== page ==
A mum has revealed how she washed her kids’ hair with apple cider vinegar and avoids buying them plastic toys in an effort to overhaul her family’s lifestyle and help the planet.
Jagroop Sahi, 31, began making massive changes after her first child Arvaya was born a little over four years ago.
She began by removing harsh chemicals and toxins from her daily routines to help give her unborn daughter the best start in life and instead focused on organic, natural and sustainable products and practices.
Everything from skincare and haircare to food, toys and even nappies was looked.
Now a parent to two children – four-year-old Arvaya and seven-month-old Sienna – with husband Amar, Jagroop admits it took a while to get everything right.
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She told MyLondon: “We tried the ‘no shampoo movement’, we use coconut oil and apple cider vinegar with essential oils as shampoo. I’m the only one in the family who isn’t free of shampoo, but I’ve moved to shampoo bars instead.
“At the beginning of giving everyone vinegar as shampoo, that was atrocious, because my daughter used go swimming and her and my husband would go into the pool and just stink of vinegar.
“It took a while to get the essential oil concentration to vinegar [ratio] correct, so that they don’t just go around smelling of fish and chips.”
Jagroop and her family all use coconut oil instead of moisturiser, which she says has saved a fortune as they no longer all have individual pots of moisturiser.
And they have experimented with things like cloth nappies for the baby and silicone sponges for the kitchen.
The Sahi family also try to reduce the amount of toys they buy and try to find sturdier playthings while repairing existing toys.
“We try not to buy plastic toys,” Jagroop said, “but sustainability is actually about trying to reduce your wastage: if something breaks, if you can fix that thing, it doesn’t matter that it’s plastic.
“If you can’t, give it to someone else who could fix it, try to keep it in the loop without it going in the bin. When you’re throwing something away it’s going somewhere: it’s either ended up landfill, it’s ended up in the ocean, it ends up somewhere.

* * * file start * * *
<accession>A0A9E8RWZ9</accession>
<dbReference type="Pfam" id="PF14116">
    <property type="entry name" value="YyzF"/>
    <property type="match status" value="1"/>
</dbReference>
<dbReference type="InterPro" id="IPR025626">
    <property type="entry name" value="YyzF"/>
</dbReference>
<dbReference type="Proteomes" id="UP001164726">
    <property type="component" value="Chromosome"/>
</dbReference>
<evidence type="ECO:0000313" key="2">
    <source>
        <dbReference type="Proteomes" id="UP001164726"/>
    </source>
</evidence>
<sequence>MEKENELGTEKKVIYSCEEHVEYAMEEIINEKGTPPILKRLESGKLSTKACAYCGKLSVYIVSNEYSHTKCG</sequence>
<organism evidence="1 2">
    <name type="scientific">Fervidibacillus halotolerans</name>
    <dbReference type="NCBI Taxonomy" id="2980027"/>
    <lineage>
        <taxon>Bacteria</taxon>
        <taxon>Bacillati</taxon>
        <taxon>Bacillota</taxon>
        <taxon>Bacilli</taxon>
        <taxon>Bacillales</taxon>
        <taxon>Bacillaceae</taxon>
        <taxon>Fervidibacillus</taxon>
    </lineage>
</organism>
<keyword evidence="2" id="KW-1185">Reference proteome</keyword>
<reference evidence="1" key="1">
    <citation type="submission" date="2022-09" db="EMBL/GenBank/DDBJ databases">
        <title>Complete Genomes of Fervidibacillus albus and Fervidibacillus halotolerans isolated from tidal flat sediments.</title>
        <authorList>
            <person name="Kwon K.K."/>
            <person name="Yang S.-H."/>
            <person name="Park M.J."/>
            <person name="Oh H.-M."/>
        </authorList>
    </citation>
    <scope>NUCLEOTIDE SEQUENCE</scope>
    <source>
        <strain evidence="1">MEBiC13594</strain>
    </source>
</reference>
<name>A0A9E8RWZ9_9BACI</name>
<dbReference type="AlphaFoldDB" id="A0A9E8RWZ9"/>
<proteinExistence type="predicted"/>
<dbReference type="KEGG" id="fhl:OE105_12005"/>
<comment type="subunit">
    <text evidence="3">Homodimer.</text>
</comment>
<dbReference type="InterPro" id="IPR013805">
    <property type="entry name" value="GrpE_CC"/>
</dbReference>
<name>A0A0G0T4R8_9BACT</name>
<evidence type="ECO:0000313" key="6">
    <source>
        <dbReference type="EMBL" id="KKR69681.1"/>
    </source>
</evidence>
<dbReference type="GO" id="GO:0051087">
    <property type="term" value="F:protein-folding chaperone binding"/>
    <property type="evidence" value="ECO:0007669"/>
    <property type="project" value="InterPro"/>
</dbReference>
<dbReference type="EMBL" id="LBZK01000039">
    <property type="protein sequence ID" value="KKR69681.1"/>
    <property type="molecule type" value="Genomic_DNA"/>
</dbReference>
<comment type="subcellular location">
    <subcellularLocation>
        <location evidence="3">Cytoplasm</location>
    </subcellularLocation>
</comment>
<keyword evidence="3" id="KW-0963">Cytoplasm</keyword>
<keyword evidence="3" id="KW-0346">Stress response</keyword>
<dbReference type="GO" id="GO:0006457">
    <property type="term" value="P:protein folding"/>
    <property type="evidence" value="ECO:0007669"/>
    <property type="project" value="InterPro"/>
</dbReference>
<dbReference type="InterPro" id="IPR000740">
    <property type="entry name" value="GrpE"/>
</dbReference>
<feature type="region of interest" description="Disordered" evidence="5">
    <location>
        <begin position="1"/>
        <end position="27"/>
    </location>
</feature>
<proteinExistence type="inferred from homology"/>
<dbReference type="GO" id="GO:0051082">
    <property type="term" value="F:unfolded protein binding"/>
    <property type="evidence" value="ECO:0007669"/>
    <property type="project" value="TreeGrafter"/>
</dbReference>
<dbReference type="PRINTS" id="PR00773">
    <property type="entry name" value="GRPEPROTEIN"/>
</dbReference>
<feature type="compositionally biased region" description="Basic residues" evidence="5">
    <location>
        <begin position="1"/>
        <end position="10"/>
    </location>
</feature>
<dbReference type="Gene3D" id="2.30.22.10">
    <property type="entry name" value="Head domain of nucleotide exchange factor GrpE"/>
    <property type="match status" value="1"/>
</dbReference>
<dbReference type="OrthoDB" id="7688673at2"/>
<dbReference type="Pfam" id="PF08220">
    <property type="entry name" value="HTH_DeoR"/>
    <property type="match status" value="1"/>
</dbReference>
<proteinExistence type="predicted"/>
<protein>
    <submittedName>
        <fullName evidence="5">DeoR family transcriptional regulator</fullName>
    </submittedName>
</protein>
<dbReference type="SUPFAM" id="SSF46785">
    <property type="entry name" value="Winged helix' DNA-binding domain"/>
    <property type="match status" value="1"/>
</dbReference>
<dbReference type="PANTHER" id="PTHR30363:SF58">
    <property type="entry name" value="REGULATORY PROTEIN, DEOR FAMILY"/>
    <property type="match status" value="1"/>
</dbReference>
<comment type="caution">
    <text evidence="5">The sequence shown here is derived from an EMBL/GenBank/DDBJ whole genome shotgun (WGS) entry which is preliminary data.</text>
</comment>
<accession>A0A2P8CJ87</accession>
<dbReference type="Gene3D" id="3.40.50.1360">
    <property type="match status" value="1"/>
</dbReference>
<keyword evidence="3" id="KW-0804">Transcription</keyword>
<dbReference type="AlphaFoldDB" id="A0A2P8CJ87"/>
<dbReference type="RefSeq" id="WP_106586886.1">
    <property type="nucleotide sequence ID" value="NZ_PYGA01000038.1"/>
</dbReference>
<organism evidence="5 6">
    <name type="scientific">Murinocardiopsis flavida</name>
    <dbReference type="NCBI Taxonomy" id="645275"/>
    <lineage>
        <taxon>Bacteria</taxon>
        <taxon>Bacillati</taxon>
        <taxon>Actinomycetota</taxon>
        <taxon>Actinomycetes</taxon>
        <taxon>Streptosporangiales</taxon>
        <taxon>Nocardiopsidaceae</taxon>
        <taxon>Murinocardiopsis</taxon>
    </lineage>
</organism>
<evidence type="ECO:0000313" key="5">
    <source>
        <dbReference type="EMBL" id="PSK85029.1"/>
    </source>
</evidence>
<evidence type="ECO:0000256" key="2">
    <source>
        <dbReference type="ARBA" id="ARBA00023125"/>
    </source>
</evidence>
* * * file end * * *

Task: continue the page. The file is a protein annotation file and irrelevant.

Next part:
“So, let’s try and keep things in the cycle without bringing in too many unnecessary new things.”
Not everything has worked – like with the apple cider vinegar shampoo, it can be a lot of trial and error – and Jagroop says one of the biggest mistakes she made at the beginning was trying to do too much too quickly.
“In the beginning, I got overwhelmed,” she said.
“We went vegan, we did everything [at once], and we stopped after two weeks. Sustainability is really hard actually, it can be, and I think if you try and do it all in one go, it can be really overwhelming. That’s the biggest lesson I learned.
“With my first child I tried to do the cloth nappies, full bang, and it didn’t work. But this time around I’ve tried the cloth nappies again, but we’re doing it really slowly. We’re changing just one a day to a cloth nappy, two a day, three a day.
“We’re not completely perfect. But the number of nappies you do save, even by making that switch a couple of times a day, makes such a big difference.
“But now we don’t really feel it, because you don’t feel like you’re ever losing anything, you’re just swapping it out for more sustainable products.”
After spending many years living in London, with Amar having grown up in Harrow, the family moved to the village of Great Missenden in Buckinghamshire to bring up their kids in the countryside and “get the best of both worlds”.
“They get a big open field, and then you’re so close to London – it’s just a short drive in,” she added.
In terms of the financial impact of sustainable living, Jagroop says that “things kind of balance each other out”.
Where a product like a big tub of cold pressed, raw coconut oil might seem expensive, the family gets its money’s worth by using it as shampoo and moisturiser, among other things.
The cost of her organic food shop has definitely got more expensive in recent months but she puts this down to high rates of inflation.
Jagroop says living a more sustainable, mindful lifestyle translates into the way she goes about her day-to-day life and raises her kids.
“It started to give us a different perspective,” she said.
“As we started to get more and more into our sustainable journey, and started to do things our own way, we started to look at that in our parenting as well.
“Slowly, slowly, we started to adopt these approaches – like gentle parenting, attachment parenting, Montessori education, giving them independence.
“Because we had a similar approach to sustainability, like if it’s not working for you, let’s change something, learn as you go, it kind of made us realise that we as parents are still learning, we don’t know everything.
“Let’s start being open and honest about that with our children and show them that actually, you know, even at this age, you don’t know everything.
“We’re all learning, just the same way we have with sustainability. If you make a mistake, don’t worry about it, apologise, learn from it, and then try and be better.”